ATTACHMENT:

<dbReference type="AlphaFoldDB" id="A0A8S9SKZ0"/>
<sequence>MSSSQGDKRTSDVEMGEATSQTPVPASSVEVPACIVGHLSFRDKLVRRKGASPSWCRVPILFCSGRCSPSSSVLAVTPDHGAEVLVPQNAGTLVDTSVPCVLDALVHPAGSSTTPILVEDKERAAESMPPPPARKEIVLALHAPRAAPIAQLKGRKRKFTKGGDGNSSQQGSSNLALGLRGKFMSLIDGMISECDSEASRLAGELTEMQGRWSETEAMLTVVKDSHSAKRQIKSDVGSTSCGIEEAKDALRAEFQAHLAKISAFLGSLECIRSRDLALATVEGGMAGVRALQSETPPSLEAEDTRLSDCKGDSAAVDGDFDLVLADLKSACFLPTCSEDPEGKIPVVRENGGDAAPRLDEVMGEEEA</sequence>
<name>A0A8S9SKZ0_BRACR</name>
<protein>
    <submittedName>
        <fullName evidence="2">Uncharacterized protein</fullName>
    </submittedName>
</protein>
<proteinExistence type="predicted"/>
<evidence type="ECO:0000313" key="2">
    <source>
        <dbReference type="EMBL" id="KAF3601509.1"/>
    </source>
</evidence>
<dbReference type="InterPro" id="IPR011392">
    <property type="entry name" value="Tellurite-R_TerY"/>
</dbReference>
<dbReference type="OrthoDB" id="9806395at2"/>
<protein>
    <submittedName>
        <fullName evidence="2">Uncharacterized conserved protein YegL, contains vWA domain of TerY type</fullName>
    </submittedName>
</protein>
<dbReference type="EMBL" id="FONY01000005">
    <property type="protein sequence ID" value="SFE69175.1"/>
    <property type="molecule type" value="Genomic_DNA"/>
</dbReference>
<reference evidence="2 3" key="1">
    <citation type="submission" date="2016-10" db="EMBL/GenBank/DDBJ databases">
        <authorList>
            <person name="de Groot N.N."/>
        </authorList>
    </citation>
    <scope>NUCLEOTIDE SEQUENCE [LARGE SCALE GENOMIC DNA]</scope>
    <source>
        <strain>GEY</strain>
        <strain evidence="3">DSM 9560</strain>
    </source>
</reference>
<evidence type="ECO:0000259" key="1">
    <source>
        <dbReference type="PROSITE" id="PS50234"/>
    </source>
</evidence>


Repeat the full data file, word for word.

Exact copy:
<dbReference type="AlphaFoldDB" id="A0A8S9SKZ0"/>
<sequence>MSSSQGDKRTSDVEMGEATSQTPVPASSVEVPACIVGHLSFRDKLVRRKGASPSWCRVPILFCSGRCSPSSSVLAVTPDHGAEVLVPQNAGTLVDTSVPCVLDALVHPAGSSTTPILVEDKERAAESMPPPPARKEIVLALHAPRAAPIAQLKGRKRKFTKGGDGNSSQQGSSNLALGLRGKFMSLIDGMISECDSEASRLAGELTEMQGRWSETEAMLTVVKDSHSAKRQIKSDVGSTSCGIEEAKDALRAEFQAHLAKISAFLGSLECIRSRDLALATVEGGMAGVRALQSETPPSLEAEDTRLSDCKGDSAAVDGDFDLVLADLKSACFLPTCSEDPEGKIPVVRENGGDAAPRLDEVMGEEEA</sequence>
<name>A0A8S9SKZ0_BRACR</name>
<protein>
    <submittedName>
        <fullName evidence="2">Uncharacterized protein</fullName>
    </submittedName>
</protein>
<proteinExistence type="predicted"/>
<evidence type="ECO:0000313" key="2">
    <source>
        <dbReference type="EMBL" id="KAF3601509.1"/>
    </source>
</evidence>
<dbReference type="InterPro" id="IPR011392">
    <property type="entry name" value="Tellurite-R_TerY"/>
</dbReference>
<dbReference type="OrthoDB" id="9806395at2"/>
<protein>
    <submittedName>
        <fullName evidence="2">Uncharacterized conserved protein YegL, contains vWA domain of TerY type</fullName>
    </submittedName>
</protein>
<dbReference type="EMBL" id="FONY01000005">
    <property type="protein sequence ID" value="SFE69175.1"/>
    <property type="molecule type" value="Genomic_DNA"/>
</dbReference>
<reference evidence="2 3" key="1">
    <citation type="submission" date="2016-10" db="EMBL/GenBank/DDBJ databases">
        <authorList>
            <person name="de Groot N.N."/>
        </authorList>
    </citation>
    <scope>NUCLEOTIDE SEQUENCE [LARGE SCALE GENOMIC DNA]</scope>
    <source>
        <strain>GEY</strain>
        <strain evidence="3">DSM 9560</strain>
    </source>
</reference>
<evidence type="ECO:0000259" key="1">
    <source>
        <dbReference type="PROSITE" id="PS50234"/>
    </source>
</evidence>